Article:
Amsterdam, 23 June 2023 - The first live edition of MozFest House in Amsterdam, organised by Mozilla, kicked off with two important events: the launch of Facebook whistleblower Frances Haugen's book tour and the signing of a new Amsterdam covenant for the online protection of young people. The festival hosted more than 50 sessions on the future of safe and responsible AI and a healthier internet.
Haugen, who gained notoriety for her revelations about the spread of misinformation through Facebook, set the tone for the event. In her presentation, she emphasised the power of individual action to bring about social change. She also talked about the importance of gathering like-minded people around you in the fight against misuse of technology. Her recently published book 'The Power of One: How I Found the Strength to Tell the Truth and Why I Blew the Whistle on Facebook' is a testament to this struggle.
"We must not forget to build bridges. Sometimes we think we are alone, but finding just one supporter can change that," Haugen said. According to Haugen, individuals together can hold big technology companies accountable, for instance to ensure AI is developed safely.
Amsterdam covenant 'Digital Awareness Online Environment' signed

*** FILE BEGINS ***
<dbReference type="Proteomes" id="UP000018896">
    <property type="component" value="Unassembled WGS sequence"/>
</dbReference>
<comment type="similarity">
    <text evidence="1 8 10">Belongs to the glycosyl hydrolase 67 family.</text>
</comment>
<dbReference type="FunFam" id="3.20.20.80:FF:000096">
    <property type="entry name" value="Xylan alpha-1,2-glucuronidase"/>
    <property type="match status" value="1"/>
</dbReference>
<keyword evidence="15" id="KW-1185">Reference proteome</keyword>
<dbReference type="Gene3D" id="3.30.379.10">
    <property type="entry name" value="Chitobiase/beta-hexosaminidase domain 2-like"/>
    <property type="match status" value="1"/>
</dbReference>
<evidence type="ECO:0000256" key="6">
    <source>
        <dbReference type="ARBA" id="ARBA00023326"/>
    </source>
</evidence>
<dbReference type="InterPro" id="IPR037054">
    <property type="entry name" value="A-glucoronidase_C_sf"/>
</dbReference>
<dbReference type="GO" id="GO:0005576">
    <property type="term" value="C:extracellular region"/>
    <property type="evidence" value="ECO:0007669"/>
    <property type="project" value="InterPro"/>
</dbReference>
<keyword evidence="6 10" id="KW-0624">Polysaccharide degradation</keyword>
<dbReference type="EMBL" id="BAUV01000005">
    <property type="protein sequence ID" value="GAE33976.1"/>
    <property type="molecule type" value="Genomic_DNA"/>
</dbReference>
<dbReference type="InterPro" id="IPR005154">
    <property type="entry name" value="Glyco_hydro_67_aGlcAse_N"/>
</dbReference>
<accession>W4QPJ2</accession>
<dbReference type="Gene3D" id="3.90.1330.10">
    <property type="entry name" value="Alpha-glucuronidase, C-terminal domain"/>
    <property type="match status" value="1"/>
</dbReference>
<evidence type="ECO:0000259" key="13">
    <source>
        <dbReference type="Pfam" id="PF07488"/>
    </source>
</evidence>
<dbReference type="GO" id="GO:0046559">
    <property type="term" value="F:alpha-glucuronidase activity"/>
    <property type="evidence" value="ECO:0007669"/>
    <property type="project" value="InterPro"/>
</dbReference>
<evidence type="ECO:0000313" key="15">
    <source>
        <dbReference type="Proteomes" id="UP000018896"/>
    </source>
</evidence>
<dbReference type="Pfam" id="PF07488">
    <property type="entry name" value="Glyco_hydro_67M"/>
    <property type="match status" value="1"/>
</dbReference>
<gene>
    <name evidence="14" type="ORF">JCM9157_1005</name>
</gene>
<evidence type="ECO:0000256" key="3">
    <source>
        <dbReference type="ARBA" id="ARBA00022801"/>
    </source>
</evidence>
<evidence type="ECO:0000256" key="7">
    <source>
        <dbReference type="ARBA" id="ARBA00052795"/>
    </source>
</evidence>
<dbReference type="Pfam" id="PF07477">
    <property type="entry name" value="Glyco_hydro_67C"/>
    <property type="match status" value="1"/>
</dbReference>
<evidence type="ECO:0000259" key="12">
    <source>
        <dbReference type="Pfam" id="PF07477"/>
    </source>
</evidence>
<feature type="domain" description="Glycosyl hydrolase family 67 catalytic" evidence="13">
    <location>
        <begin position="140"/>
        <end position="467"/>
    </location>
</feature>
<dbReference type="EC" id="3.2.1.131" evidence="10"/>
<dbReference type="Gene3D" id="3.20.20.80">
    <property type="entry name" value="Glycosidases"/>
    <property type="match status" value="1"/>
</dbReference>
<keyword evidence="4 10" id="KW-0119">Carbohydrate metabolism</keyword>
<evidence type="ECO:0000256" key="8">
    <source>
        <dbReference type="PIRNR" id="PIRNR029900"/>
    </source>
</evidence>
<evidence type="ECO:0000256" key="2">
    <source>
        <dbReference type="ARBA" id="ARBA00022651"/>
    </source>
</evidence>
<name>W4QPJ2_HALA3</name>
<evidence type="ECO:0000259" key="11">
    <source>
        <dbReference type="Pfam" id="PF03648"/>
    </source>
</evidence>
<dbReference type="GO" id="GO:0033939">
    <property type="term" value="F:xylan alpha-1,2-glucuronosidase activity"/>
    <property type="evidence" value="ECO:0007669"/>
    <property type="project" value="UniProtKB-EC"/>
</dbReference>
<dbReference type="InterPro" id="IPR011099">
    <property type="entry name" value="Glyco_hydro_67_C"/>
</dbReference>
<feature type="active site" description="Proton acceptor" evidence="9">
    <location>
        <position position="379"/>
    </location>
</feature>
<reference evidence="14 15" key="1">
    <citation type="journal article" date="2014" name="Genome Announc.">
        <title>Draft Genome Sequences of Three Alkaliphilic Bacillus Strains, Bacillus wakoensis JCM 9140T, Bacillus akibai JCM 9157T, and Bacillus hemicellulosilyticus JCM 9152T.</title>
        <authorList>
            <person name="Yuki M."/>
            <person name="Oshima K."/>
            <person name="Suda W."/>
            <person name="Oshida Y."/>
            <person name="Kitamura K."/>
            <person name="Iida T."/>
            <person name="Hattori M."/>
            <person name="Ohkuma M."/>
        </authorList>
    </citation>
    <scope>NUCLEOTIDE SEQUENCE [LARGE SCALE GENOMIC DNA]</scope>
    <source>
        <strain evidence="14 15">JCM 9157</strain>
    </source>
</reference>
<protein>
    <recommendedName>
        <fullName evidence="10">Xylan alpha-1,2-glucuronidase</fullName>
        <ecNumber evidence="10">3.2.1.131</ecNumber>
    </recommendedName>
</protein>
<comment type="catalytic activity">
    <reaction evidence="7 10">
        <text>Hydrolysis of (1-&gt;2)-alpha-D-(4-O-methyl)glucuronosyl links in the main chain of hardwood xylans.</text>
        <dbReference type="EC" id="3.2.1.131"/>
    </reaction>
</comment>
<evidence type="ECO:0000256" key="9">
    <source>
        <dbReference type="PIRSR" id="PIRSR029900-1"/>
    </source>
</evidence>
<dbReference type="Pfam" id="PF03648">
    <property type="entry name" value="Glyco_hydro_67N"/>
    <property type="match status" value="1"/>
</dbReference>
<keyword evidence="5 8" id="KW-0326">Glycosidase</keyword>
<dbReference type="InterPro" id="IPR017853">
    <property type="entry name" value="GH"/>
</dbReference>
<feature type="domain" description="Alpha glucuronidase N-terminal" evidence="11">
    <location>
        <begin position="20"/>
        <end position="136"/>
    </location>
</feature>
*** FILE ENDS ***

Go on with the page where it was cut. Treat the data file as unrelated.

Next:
An important covenant was also signed during the festival: "Digital Awareness Online Living Environment". This was done by Alexander Scholtes, alderman Digital City of the Municipality of Amsterdam, school group ZAAM, Digital Rights House and Samen voor Jongeren Amsterdam.
There is a growing awareness that the online world plays an increasingly important role in our daily living environment. Parties participating in the covenant have the ambition to independently and collectively stimulate digital awareness among all Amsterdam residents. The focus is on creating a safe and fun digital living environment for children, young people and young adults.
From left to right Solange Jacobsen, Jake Blok, Laya Leysner, Daan van Hooff and alderman Alexander Scholtes
Digital Rights House and the City of Amsterdam present research on citizen participation and the Algorithm Register
In addition, Digital Rights House, in collaboration with the City of Amsterdam, presented research on how to get citizens more involved in the development, adoption and roll-out of algorithms in the city. The research, now available to all, is a step forward in protecting and safeguarding our digital human rights.
Haugen's individual action, combined with the collective efforts around the covenant and the Algorithm Register reflect the power of change that MozFest celebrates and promotes. The tech festival attracted a diverse group of participants, including politicians, business leaders, artists, culture makers and concerned citizens.